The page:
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Burks Protest Request Denied Lawsuit Planned

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Martha Burk's request to protest at Augusta National's front gate was denied Wednesday, but she plans to sue the city to get permission.
 
Burk rejected a compromise from sheriff Ronald Strength that would have allowed her to use another location to protest during the third round of the Masters on April 12. Burk, chair of the National Council of Women's Organizations, opposes the all-male membership at the private club in Augusta, Ga.
 
The new location is closer to the gate than sites previously proposed by the sheriff, but still not close enough for Burk.
 
'The men of Augusta National Golf Club come through the front gate,' Burk said. 'To influence those folks, that's where we need to be.'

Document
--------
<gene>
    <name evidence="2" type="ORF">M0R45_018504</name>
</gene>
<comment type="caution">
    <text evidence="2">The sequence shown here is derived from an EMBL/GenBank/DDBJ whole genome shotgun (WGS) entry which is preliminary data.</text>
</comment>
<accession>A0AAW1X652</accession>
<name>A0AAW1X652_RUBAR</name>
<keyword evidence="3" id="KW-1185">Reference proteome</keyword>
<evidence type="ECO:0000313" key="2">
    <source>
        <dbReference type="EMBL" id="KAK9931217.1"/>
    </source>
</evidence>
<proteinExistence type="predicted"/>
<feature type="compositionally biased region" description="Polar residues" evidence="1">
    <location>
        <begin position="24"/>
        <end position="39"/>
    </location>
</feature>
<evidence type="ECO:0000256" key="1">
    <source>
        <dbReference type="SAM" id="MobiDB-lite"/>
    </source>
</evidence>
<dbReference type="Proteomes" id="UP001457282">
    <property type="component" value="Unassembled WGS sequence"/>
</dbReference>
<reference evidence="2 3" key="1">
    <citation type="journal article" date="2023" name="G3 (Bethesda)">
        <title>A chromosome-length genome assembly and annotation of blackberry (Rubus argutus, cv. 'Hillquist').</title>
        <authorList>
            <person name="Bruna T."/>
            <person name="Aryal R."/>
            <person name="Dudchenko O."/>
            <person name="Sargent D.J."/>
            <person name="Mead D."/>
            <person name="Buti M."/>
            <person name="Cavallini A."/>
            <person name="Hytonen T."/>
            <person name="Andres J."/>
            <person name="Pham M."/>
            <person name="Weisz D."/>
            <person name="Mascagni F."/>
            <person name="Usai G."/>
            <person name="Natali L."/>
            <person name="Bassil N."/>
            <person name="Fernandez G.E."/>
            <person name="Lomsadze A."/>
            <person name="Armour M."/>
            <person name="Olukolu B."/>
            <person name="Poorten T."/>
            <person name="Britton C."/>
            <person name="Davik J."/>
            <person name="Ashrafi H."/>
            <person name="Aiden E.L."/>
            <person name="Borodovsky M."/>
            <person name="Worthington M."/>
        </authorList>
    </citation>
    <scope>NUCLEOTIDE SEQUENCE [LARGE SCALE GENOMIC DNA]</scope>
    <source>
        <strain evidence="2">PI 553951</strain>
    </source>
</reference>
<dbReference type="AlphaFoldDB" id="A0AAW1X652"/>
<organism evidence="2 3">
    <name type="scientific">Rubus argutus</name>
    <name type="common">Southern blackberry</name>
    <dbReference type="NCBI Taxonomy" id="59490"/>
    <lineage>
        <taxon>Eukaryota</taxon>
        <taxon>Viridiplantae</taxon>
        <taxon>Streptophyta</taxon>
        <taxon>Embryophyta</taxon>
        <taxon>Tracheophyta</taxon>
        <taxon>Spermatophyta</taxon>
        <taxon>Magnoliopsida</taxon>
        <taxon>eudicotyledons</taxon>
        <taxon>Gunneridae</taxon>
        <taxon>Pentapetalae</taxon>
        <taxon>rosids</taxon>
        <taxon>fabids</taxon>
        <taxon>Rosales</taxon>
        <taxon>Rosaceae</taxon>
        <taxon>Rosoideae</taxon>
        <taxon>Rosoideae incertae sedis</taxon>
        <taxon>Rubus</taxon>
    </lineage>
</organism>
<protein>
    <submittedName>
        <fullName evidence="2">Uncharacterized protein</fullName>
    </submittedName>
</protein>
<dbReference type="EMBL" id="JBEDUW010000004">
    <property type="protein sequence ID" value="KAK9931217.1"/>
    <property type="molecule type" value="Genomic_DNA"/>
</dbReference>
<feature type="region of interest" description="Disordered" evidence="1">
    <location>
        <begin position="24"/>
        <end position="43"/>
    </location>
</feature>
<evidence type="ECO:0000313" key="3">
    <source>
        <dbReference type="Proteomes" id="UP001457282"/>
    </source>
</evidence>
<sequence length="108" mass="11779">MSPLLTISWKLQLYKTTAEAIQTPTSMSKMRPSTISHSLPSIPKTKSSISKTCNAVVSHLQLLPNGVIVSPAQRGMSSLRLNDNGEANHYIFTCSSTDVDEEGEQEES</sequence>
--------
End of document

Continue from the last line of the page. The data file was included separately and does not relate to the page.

Strength did not immediately return a telephone call from The Associated Press.
 
The American Civil Liberties Union planned to sue Wednesday on Burk's behalf, said Gerry Weber, legal director of the ACLU's Georgia chapter.
 
The suit would challenge the city's protest ordinance, amended last month to require groups to apply for permission 20 days before their protest.
 
The law gives the Augusta-Richmond County sheriff power to approve, deny or make changes to any requests to protest on city property.
 
Burk requested permission last week for the one-day protest. She wants to put 24 people at the front gate to Augusta National and an additional 200 across the street.
 
Strength had said he did not want protests at the gate because of safety concerns, primarily because of heavy traffic.
 
Burk said Wednesday the sheriff had denied that request but offered her a different location away from the gate.
 
'We have no interest in that,' she said.
 
Related Links:
  • Full Coverage of the 2003 Masters Tournament
  • The Augusta National Debate: A Chronology
     
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